The Department Chair may place residents on probation for academic underachievement or other reasons. Probation will often occur when a resident fails to meet academic milestones, such as achieving at least a 20th percentile overall ranking on the "In training" exam.

Defendants argue that because Miller was on the functional equivalent of probation, as authorized by the Handbook, Tope's answers on the post-graduate verification form were not false. I do not find these arguments sufficiently persuasive in the summary judgment setting. While perhaps not quite terms of art, the word "probation" and the notion "being disciplined" are sufficiently precise that they do not as a matter of law lend themselves to varied individualized interpretations. In other words, the terms as commonly understood are well-defined to the extent that, for example, the functional equivalent of probation is not equivalent to actual probation.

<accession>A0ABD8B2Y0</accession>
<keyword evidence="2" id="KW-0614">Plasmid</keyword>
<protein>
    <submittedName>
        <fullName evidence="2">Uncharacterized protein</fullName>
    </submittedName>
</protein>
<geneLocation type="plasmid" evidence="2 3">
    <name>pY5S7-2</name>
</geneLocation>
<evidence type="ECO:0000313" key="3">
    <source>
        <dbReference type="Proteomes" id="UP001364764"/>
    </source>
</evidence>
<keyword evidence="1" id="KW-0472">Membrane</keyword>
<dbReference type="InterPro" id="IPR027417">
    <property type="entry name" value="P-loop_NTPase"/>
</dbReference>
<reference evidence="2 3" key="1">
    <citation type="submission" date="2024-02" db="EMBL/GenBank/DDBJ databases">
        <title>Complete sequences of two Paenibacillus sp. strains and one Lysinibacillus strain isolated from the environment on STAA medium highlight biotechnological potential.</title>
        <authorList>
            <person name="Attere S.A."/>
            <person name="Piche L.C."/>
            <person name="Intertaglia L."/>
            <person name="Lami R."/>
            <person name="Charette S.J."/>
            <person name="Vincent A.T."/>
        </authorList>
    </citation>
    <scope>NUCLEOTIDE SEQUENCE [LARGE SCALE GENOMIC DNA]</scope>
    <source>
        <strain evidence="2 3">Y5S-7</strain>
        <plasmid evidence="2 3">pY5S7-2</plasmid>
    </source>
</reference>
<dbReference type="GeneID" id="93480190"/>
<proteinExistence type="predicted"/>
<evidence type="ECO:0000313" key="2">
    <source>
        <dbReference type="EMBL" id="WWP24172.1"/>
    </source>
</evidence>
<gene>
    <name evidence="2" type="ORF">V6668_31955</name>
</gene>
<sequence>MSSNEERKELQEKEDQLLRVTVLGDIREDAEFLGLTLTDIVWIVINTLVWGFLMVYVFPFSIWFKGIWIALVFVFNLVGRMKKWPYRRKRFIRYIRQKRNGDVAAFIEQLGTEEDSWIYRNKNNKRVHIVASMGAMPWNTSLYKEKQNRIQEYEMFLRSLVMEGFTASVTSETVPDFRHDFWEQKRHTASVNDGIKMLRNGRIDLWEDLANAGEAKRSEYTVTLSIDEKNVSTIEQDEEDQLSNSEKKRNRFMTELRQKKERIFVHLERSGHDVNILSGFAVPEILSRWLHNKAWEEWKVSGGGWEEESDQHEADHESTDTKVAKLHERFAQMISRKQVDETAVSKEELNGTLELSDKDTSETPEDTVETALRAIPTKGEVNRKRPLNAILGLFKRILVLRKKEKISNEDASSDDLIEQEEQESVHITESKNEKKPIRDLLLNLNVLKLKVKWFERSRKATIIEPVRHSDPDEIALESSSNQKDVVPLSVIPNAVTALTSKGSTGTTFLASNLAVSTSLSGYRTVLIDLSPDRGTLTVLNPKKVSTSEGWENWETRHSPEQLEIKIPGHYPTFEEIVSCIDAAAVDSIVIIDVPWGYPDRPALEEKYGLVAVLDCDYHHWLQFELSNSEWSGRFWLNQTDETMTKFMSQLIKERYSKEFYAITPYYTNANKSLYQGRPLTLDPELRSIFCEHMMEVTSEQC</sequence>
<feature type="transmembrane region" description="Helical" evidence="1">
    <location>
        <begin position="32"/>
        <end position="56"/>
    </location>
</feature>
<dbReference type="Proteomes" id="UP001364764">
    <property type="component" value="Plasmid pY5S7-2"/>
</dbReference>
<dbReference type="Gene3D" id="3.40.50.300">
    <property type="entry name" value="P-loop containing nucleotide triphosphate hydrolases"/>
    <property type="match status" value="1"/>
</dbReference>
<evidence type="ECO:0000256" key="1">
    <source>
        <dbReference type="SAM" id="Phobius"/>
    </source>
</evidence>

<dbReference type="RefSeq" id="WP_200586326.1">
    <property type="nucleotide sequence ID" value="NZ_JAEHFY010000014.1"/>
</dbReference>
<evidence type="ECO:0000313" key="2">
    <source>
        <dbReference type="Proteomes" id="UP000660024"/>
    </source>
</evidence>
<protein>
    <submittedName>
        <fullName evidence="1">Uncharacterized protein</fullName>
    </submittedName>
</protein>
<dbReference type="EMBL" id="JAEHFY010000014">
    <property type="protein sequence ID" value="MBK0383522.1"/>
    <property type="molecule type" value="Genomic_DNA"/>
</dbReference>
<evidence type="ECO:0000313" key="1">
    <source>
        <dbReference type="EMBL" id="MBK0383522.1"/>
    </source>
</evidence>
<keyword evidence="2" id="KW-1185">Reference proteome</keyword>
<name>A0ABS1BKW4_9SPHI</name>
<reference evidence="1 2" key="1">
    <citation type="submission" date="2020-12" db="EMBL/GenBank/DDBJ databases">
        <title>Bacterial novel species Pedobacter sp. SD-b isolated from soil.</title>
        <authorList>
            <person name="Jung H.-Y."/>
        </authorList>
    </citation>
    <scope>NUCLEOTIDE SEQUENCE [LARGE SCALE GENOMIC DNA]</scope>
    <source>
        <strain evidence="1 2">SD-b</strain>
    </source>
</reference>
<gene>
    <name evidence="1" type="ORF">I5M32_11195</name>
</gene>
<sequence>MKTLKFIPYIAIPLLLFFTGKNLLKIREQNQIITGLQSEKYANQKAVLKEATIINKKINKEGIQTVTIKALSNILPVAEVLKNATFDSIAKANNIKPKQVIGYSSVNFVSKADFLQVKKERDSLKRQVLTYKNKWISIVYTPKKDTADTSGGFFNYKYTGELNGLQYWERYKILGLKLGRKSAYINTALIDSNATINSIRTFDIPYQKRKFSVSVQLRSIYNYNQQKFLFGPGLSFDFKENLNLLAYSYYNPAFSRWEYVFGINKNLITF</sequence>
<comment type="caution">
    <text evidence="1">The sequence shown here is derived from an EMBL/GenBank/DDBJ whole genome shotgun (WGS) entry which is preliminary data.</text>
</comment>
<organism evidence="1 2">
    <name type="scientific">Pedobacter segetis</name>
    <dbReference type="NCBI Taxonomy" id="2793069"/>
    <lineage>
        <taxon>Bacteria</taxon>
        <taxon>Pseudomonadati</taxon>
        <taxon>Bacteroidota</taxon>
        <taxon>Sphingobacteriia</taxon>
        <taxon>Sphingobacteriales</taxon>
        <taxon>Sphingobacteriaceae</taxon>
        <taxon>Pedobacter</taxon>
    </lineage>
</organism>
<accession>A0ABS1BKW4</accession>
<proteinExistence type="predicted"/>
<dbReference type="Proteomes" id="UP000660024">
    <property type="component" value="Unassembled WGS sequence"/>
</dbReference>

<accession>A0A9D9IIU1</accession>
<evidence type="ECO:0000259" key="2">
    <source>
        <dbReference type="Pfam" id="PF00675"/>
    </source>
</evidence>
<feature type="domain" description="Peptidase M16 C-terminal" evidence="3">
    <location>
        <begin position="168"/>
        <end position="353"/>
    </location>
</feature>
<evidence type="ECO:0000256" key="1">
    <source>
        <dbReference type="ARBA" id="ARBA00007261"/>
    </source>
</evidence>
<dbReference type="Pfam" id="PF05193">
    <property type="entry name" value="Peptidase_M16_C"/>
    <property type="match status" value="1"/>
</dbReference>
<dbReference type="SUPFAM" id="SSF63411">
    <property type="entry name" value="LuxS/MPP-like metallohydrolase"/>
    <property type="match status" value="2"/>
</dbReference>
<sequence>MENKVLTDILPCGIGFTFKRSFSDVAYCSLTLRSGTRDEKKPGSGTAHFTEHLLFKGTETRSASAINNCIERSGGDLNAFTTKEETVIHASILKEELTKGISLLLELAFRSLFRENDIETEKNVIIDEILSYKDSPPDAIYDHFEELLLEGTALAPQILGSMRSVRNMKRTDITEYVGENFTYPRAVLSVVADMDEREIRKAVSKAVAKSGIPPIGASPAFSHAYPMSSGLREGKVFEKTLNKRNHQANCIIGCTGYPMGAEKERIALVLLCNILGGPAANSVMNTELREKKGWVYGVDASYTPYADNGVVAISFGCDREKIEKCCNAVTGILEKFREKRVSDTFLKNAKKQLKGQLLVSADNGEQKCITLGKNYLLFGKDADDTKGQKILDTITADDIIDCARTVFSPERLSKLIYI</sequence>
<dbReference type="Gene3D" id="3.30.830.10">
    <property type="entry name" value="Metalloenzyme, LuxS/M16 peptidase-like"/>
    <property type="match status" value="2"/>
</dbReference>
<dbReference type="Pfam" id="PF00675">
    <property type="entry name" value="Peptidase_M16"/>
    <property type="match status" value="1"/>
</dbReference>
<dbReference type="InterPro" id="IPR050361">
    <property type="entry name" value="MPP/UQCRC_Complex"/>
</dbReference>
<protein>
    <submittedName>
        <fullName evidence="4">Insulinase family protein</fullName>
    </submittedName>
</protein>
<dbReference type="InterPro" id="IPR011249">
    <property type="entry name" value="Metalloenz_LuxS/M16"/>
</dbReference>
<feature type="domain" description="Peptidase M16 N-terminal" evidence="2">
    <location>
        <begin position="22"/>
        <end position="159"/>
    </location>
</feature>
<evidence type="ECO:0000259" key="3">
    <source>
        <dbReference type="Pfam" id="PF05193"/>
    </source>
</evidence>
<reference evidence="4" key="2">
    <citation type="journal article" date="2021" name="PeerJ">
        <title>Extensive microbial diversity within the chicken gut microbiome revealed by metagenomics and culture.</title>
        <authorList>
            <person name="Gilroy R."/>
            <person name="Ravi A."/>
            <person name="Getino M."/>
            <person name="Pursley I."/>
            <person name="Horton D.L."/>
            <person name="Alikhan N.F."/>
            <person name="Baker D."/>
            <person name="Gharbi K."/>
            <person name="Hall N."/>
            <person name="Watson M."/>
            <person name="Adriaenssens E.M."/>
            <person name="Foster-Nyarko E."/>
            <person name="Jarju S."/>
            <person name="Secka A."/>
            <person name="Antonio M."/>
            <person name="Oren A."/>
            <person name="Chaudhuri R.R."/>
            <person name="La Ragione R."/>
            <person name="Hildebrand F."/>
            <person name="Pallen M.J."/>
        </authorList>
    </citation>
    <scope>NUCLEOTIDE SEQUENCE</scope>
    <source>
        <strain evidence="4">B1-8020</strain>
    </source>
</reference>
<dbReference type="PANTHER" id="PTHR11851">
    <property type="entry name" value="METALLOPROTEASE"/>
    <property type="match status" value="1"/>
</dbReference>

While not exactly analogous, the court's finding in McAvoy, 401 Mass. 593, is illustrative. In that case, plaintiff claimed that defendant defamed him by stating that a complaint had been filed against plaintiff where only an application for a complaint had been made. Id. at 598. Defendant argued that a finding of falsity could not turn on the difference between "a complaint" and "an application for a complaint" since the difference was "technical." Id. The court rejected this argument, stating that "[s]uch a distinction, far from being `technical, I may mean a great deal in terms of an individual's reputation." Id. Likewise here, I find that the difference between formal probation or discipline and their functional equivalents is significant.